Much of United States copyright law is a civil, not criminal in nature. The ability of citizens and corporations to bring lawsuits in civil matters is good for society. As an example, the removal of cancer-causing asbestos from many residential and office buildings in the United States was brought about by the use of civil lawsuits. Building owners now use more expensive, but safer, materials to avoid lawsuits, benefitting society. The same process was used to radically clean up America’s waterways. Before many successful lawsuits against polluters, in the 1970s you could literally light many polluted lakes and streams on fire. Corporations didn’t spend billions on treating water and disposing of chemicals out of altruism, they did it to avoid lawsuits. Copyright laws allow authors, songwriters, singers, guitarists, software and game coders and publishers to be able to make a living, get investors, employ teams and maybe even make a fortune from their creative output. The primary tool for copyright enforcement is and has always been the civil lawsuit. Unfortunately, in our opinion, ISPs in the United States have a business model today where they get paid billions of dollars to provide internet service that now comes with unlimited illegal free movies, music, books, software and video games. In the modern “open internet”, the ISP gets paid, but the content owner does not. Now, rather than help content creators and owners in any meaningful way, it is our opinion that the largest US ISP is refusing to allow the nation’s copyright holders access to the only tool currently available to them to enforce copyright on peer-to-peer networks.
“plaintiffs should not be allowed to profit from unfair litigation tactics whereby they use the offices of the Court as an inexpensive means to gain Doe defendants’ personal information and coerce “settlements” from them.”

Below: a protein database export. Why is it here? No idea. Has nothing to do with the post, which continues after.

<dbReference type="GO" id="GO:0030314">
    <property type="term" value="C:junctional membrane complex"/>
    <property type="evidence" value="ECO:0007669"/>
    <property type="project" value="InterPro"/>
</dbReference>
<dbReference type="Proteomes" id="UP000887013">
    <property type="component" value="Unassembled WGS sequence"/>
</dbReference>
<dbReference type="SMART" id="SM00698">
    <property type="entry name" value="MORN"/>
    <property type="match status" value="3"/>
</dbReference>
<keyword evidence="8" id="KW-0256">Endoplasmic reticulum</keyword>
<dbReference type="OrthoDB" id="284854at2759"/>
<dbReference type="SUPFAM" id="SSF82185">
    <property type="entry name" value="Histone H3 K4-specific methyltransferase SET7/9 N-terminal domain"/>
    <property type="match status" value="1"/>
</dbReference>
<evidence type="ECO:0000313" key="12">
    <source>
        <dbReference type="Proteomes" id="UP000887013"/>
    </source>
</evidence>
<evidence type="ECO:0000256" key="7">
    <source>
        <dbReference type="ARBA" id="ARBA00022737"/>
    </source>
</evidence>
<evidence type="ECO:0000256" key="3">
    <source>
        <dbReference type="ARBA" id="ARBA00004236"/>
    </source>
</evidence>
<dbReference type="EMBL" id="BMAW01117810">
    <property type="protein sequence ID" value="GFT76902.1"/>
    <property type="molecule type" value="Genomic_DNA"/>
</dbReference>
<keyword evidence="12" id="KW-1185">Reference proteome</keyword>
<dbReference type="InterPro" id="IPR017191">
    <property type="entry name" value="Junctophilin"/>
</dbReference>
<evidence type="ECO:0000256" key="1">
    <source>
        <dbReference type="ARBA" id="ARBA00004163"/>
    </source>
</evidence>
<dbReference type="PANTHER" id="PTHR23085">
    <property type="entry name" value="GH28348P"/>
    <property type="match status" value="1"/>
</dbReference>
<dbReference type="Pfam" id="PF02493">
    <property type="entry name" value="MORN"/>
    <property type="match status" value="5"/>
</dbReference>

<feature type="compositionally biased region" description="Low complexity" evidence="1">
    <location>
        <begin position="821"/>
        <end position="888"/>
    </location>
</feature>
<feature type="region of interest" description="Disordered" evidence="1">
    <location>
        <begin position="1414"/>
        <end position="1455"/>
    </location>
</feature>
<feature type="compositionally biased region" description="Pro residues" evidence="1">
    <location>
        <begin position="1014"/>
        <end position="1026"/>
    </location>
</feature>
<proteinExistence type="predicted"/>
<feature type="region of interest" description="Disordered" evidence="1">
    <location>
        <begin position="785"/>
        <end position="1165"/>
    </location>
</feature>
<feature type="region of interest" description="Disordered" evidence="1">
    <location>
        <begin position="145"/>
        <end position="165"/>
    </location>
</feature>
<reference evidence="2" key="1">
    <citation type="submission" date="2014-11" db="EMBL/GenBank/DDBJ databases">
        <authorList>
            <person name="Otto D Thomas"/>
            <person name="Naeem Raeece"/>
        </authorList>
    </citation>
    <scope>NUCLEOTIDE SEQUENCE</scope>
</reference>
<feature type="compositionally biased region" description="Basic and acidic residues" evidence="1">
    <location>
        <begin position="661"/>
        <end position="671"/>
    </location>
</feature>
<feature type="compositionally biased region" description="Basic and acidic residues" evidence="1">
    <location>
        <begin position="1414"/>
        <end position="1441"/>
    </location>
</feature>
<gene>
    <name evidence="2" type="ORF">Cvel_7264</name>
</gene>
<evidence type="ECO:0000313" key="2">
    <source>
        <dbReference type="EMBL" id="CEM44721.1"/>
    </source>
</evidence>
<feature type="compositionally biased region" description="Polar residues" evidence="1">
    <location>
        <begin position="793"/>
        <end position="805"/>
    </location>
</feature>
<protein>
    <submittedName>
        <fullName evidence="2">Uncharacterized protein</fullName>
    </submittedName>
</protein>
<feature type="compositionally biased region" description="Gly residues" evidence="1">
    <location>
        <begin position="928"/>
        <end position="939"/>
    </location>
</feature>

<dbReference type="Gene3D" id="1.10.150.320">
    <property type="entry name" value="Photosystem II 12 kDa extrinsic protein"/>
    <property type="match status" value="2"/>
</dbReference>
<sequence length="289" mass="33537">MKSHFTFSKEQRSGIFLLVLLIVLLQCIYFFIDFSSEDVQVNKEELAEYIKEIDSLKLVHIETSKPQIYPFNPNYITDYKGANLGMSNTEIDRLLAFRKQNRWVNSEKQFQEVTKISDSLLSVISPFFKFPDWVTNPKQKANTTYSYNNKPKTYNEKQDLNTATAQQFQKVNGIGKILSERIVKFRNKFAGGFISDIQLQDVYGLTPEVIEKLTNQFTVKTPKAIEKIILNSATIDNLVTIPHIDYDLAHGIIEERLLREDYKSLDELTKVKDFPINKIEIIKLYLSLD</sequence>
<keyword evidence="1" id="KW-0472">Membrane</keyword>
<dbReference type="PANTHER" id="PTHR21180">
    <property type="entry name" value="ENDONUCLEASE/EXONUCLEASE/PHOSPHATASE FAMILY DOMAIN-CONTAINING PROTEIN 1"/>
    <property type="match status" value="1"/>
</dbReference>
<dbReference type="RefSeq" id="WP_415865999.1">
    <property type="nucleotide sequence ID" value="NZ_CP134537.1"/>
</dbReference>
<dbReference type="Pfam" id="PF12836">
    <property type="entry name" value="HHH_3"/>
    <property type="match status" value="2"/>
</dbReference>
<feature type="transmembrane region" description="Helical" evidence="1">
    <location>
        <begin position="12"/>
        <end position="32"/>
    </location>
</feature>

In response, our opinion is that:
Comcast (CMCSA) should not be able to continue to profit from forcing content owners and creators to have their products distributed on their network without compensation.
ISPs have known for years that the legal framework in the United States was such that they either would have to assist copyright owners in curtailing peer-to-peer consumption on their networks, pay royalties or face the threat of lawsuits based on their vicarious and contributory liability to copyright owners. If they are going to block copyright enforcement, then in our opinion, they need to return to the idea of paying royalties. Verizon (VZ) recognized this in 2002 when they offered to pay a $1 royalty per broadband subscriber per month for peer-to-peer music downloads.
It is our opinion that Comcast (CMCSA) is making billions from providing access to other people’s property. Comcast’s last annual report states that it has 18.1 million high-speed internet subscribers generating $8.7 billion in revenue in 2011. 18.8% of all North American internet traffic was used for peer-to-peer filesharing in 2011 and more than 99% of that traffic violated the owner’s copyrights. It is our opinion that if Comcast is going to profit from blocking content owners from suing subscribers who are illegally distributing their content, then Comcast at least needs to compensate the content owners: 18.8% of $8.7 billion is $1.63 billion potentially owed to content owners. Comcast can afford to pay because in 2011, they had earnings of $19B on $58B in revenue.